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Flashcards in Primary Bone Tumors Deck (58):
1

What are the s/sx of hyperparathyroidism?

-Bones
-Stones
-Abdominal Groans
-Psychiatric overtones

2

What is the effect of PTH on ca resorption in the renal tubules?

Increases Ca resorption, and increases phosphate secretion

3

What is the effect of PTH on Vit D?

Increased synthesis of active form

4

What happens to Serum Ca and phosphate levels with PTH excess?

Increased

5

What is the most common cause of excess PTH?

Primary hyperparathyroidism

6

What is the tunneling reabsorption seen in Hyper PTH?

Lines on x-ray r/t osteoclast resorption 2/2 PTH

7

What are the brown tumors seen in hyperparathyroidism?

Collection of fibrous tissue, giant cells, and hemosiderin in bones that appear as areas of hypo-lucency on x-ray

8

What is renal osteodystrophy?

Chronic renal failure causes decrease in 1,24 (OH) D3 deficiency and associated secondary increase in PTH

9

What causes the osteomalacia with dialysis and renal osteodystrophy?

Metabolic acidosis, and increased PTH

10

What are the complications from renal osteodystrophy?

Osteitis fibrosa cystica
Osteomalacia

11

what is the pathophysiology behind Paget's disease of the bone?

1. Aggressive osteoclast-mediated bone resorption and
2. Imperfect osteoblast mediated bone repair

12

What is the progression of the pathophysiology of paget's disease of the bone?

First aggressive osteoclast resorption is more prominent, then imperfect osteoblast rapri becomes the larger factor

13

What is the supposed infectious etiology of Paget's disease?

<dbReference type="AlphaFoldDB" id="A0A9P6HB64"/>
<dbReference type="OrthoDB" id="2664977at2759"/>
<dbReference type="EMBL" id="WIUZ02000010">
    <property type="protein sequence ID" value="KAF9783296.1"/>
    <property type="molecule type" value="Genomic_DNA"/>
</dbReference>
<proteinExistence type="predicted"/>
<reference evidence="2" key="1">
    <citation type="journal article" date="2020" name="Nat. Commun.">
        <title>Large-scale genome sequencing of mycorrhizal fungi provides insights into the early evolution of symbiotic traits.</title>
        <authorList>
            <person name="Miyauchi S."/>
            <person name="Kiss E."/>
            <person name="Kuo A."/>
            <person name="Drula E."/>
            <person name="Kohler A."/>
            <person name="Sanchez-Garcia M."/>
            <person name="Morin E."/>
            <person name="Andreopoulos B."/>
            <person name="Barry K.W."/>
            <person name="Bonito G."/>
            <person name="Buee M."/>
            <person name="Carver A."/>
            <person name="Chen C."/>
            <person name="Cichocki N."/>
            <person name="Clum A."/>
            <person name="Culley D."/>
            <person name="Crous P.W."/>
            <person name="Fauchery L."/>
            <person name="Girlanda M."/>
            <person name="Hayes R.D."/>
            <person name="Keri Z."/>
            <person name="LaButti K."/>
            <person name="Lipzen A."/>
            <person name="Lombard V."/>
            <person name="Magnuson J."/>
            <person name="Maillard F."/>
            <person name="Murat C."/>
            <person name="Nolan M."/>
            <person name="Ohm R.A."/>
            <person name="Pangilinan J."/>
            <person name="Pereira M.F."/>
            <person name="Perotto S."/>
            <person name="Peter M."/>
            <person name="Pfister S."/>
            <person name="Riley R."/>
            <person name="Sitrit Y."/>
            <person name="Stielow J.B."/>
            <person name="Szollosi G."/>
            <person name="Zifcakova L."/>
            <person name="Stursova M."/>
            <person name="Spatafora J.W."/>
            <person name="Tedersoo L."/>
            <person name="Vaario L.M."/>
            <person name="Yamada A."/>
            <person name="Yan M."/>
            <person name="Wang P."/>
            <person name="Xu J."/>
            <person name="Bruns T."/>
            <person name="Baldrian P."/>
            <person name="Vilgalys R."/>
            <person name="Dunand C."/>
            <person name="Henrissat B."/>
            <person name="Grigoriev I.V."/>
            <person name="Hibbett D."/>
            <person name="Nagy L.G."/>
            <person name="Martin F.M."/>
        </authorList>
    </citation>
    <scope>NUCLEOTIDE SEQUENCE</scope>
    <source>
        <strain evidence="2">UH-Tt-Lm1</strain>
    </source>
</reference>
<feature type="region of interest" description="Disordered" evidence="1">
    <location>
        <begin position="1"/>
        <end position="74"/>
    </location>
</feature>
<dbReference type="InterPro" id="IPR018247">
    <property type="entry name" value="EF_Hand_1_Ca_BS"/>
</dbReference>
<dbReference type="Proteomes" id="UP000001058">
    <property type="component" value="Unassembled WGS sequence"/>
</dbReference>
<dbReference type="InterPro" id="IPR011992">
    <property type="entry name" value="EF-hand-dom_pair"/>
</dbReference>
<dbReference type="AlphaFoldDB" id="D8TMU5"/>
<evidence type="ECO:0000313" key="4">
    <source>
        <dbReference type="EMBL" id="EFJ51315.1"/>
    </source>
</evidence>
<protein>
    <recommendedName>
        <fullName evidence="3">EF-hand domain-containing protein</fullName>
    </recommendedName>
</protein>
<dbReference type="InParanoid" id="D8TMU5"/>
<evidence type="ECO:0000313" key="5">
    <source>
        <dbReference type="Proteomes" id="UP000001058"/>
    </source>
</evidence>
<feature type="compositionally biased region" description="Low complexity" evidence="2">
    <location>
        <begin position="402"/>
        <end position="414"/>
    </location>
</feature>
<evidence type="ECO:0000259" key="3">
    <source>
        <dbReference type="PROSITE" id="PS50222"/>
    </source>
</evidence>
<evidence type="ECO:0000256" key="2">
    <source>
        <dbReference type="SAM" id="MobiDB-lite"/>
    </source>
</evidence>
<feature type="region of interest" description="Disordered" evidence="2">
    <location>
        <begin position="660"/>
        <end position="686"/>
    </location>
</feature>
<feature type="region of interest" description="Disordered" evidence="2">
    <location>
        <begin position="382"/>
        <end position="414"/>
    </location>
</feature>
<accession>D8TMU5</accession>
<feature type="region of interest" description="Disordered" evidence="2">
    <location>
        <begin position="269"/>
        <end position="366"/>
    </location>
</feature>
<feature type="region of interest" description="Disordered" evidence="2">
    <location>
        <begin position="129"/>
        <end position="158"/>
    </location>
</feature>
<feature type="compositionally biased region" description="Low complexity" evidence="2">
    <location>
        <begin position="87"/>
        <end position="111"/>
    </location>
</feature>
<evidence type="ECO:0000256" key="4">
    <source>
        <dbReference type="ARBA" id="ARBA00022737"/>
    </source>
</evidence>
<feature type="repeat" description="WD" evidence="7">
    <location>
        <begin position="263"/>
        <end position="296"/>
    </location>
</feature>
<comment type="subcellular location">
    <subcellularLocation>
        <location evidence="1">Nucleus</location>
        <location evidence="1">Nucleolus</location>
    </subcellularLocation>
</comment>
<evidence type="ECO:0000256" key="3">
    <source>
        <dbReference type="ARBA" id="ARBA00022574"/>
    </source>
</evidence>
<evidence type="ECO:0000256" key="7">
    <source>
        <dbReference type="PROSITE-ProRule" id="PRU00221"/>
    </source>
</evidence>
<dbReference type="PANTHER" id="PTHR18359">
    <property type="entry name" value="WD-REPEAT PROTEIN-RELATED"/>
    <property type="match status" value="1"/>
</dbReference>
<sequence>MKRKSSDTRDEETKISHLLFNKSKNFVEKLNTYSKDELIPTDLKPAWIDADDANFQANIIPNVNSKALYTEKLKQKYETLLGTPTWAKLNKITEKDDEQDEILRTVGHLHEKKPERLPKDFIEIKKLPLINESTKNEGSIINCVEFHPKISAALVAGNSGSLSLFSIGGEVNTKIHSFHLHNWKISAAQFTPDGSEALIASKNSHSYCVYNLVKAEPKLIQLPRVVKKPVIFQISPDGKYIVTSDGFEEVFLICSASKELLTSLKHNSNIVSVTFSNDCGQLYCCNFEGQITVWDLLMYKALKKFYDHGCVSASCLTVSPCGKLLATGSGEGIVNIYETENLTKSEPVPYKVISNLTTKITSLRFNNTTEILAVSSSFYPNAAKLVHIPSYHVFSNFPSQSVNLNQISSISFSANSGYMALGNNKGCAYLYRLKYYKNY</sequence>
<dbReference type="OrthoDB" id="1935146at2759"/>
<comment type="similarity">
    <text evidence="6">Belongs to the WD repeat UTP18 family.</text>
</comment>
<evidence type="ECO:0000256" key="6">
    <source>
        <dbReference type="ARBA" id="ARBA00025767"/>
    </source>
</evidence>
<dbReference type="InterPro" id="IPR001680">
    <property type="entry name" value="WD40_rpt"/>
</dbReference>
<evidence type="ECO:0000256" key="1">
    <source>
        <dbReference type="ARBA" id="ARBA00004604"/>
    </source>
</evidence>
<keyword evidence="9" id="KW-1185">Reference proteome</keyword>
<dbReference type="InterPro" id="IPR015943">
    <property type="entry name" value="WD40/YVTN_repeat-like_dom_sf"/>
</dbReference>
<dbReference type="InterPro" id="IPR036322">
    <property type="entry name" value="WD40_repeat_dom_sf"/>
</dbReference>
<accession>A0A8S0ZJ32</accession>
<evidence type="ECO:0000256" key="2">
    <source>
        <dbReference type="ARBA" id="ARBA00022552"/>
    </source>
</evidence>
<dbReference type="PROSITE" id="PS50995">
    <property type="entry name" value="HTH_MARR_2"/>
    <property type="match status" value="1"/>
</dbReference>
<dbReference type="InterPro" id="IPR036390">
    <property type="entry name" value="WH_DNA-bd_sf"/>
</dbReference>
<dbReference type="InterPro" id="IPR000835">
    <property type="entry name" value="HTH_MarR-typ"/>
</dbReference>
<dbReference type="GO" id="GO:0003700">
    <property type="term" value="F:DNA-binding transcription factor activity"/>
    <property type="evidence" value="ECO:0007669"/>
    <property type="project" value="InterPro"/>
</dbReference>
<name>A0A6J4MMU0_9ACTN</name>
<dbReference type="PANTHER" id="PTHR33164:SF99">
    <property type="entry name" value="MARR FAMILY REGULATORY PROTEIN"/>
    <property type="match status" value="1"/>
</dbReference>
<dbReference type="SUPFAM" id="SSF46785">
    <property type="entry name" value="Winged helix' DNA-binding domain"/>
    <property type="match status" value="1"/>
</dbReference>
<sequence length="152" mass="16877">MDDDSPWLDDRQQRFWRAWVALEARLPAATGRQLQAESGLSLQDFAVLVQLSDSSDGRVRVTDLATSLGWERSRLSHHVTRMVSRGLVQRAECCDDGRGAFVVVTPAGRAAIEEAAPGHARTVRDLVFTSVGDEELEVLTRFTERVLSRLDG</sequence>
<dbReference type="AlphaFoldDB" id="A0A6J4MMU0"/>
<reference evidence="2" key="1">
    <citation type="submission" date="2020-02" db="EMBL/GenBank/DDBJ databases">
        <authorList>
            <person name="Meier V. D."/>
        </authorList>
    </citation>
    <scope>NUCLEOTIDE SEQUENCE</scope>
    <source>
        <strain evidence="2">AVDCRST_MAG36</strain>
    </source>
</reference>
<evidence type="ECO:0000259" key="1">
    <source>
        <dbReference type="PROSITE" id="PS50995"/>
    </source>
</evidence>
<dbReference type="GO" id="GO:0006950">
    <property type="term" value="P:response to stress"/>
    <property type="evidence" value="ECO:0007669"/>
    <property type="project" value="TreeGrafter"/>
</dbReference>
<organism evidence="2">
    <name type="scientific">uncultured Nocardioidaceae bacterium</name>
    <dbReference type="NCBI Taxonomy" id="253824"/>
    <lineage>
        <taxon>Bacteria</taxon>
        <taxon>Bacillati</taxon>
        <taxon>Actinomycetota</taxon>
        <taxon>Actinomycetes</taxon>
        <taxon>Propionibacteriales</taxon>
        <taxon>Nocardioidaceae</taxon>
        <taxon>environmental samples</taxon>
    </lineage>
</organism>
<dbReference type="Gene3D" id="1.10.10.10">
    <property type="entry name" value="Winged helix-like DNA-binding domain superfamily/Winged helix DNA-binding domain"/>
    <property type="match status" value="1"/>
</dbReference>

Paramyxovirus increases expression of RANK receptor

14

What are the three major stages of Paget's disease of the bone?

1. Osteolysis
2. Osteoblastic
3. Osteosclerosis

15

Pt complaining of hat size changes = ?

Paget's disease of the bone

16

What are the histological findings of Paget's disease of the bone?

-Sclerosis of the bone with wide trabeculae
-Large amounts of osteoid

17

What happens to the osteoclasts with Paget's disease of the bone?

Increased size

18

What is the definition of scurvy?

Defective osteoid synthesis and collagen support of the blood vessels

19

What are the characteristic hair findings of scurvy?

Corkscrew hairs and petechiae

20

Where does hydroxylation of proline take place within a cell?

rER

21

What are some major complications of scurvy?

Subperiosteal hemorrhages

22

What, generally, is avascular necrosis?

Infarction of bone and marrow 2/2 ischemia

23

What are the common mechanisms that lead to avascular necrosis? (4)

-Fracture (mechanical vascular interruption)
-Corticosteroids
-Idiopathic
-Sickle cell disease

24

What are the gross characteristics of AVN?

Wedge shaped infarct in the bone, with separation of the subchondral area from the periosteum

25

Why is the femoral head particularly susceptible to avascular necrosis?

Hip fracture can shear off blood supply

26

What is the blood vessel that supplies the head of the femur?

Branch of the obturator artery

27

What are the two blood vessels that supply the neck of the femoral head?

Medial and lateral circumflex arteries

28

What is the first thing to happen when a bone is fractured?

Organization of a hematoma into a procallus

29